You don’t have to look too hard for reasons to take up windsurfing. It’s a great way to get exercise, to make friends, to travel and to experience sheer enjoyment. However, sometimes people are put off because they think it’s a costly way to have fun. This isn’t necessarily the case and if you look around you can pick up beginners windsurfing gear at reasonable prices.
Of course, when you first start out learning, your windsurfing centre will have almost everything you’ll need. Some sun block and a towel will probably suffice to begin with. But once you’ve caught the windsurfing bug and want to start taking it more seriously, you’ll want to get your hands on your own gear. Here’s a list of the essentials you need before you hit the water.
Boards for beginners are usually higher volume than those used by more experienced riders. They give you less freedom of movement and flexibility than thinner, lighter boards but they will aid balance and allow you to get to grips with the basics. Although, the newer ‘widestyle’ boards for beginners are still big but lighter and easier to move than beginners boards in the past.
A 200 – 220 litre board is about perfect for a novice and will allow you to build confidence and have fun early on. You can always trade up and go for a smaller board in the future.
Beginners boards will also have the choice of a retractable daggerboard (they retract when planing) or a fixed centre-fin that can be removed with a screwdriver in high winds. If you’re planning on any inland sailing, the retractable option is probably more convenient.
The sail is perhaps unsurprisingly the most important part of any windsurfing set up. Without it you’ll just be standing on a board going nowhere. Sails are made from clear monofilm, which is light and measured in square metres. Beginner sails are usually within a 2.5 – 4.5 square metre bracket. These will increase in size as you get better at faster speeds to between 5 and 8 square metres. Although in strong winds of between 18 – 30 knots, most windsurfers will use a smaller 4 – 6 square metre sail.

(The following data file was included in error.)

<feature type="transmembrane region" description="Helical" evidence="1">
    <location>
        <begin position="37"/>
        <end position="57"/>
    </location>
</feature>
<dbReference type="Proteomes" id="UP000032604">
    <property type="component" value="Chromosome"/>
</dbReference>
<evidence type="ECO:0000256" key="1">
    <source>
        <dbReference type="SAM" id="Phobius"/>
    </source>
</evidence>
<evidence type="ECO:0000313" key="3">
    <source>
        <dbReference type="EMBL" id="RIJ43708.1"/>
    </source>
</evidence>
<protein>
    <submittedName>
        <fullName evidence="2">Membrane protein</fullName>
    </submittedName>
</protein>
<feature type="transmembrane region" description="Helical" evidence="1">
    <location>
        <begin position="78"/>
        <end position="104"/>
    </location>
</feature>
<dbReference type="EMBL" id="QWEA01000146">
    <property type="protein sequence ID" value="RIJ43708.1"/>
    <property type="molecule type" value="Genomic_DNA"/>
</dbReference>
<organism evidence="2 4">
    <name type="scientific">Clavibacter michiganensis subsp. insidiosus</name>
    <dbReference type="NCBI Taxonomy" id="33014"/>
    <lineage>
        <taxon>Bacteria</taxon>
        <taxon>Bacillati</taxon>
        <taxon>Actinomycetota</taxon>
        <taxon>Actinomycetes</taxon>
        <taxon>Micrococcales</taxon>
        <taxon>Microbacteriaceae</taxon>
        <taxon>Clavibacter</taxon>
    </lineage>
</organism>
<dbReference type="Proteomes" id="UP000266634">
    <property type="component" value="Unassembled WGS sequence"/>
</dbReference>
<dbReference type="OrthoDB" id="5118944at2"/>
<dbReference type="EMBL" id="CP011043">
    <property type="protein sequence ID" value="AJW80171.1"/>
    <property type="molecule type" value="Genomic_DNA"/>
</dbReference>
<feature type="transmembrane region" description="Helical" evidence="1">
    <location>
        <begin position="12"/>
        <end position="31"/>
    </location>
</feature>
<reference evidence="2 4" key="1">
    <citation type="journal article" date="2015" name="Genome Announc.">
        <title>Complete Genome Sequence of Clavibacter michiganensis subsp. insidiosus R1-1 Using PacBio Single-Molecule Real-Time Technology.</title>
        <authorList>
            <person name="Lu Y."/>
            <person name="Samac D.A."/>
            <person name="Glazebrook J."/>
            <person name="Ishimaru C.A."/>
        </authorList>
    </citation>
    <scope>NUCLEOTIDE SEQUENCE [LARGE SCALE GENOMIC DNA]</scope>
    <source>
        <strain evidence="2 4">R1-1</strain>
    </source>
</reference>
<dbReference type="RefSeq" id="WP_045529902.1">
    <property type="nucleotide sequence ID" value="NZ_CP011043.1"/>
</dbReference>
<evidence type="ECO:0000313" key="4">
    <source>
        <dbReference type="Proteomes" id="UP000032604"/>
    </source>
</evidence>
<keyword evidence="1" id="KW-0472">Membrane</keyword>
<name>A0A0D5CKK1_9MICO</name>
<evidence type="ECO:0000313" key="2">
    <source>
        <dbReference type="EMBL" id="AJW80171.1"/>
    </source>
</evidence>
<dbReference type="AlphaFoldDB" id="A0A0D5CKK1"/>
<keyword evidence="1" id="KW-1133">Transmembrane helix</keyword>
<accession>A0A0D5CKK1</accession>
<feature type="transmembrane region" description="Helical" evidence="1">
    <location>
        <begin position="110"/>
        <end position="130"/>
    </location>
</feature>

This is the central pole to which the sail is attached. Modern masts are made of carbon and are lightweight and easier to carry and handle when on the water. Together with the sail and the mast base, the mast forms an integral part of the rig section of your windsurfing equipment.
Positioned just under 150 cm from the tail (usually between 135 cm and 140 cm) the mast base connects the mast and sail to the board. The mast base is essentially a flexible joint like an elbow that keeps the sail fastened to the board but allows plenty of movement so that you can angle the sail in the right direction.
The boom is essentially an oval-shaped hand rail that attaches at one end to the mast and at the other keeps the sail tight. Riders hold the boom, allowing them to direct the sail and steer. It should be set at roughly shoulder to chin height when standing on the board. Like the mast base, there are different types of booms for different size sails and masts. However, an affordable basic model will be sufficient as beginners windsurfing gear.
Windsurfing is great fun and a great way to exercise but it is not without its risks. Any sport that takes place out on the water usually requires a buoyancy aid, and in the case of windsurfing with all the relatively heavy and hard equipment, it’s an essential piece of beginners windsurfing gear.
Depending on where you are in the world, you may or may not need a wetsuit. If you’re on a Caribbean windsurfing holiday, you probably won’t need a wetsuit for temperature reasons. However, head out on the water in Cornwall in December and you definitely will. A wet suit will also protect you from minor abrasions.
For those starting out, a wetsuit is a very handy piece of kit for maximising enjoyment as it will fit right and with something skin tight its nice to know your were the last person to wear it. Blind stitched, steamer or smooth skin wet suits are glued and stitched, which means they minimise water penetration through the seems. A good compromise for all weather is a short arm, long leg blind stitched steamer.
We hope you enjoyed this guide to beginners windsurfing gear. Check back again as we plan to publish more detailed guides to each bit of kit.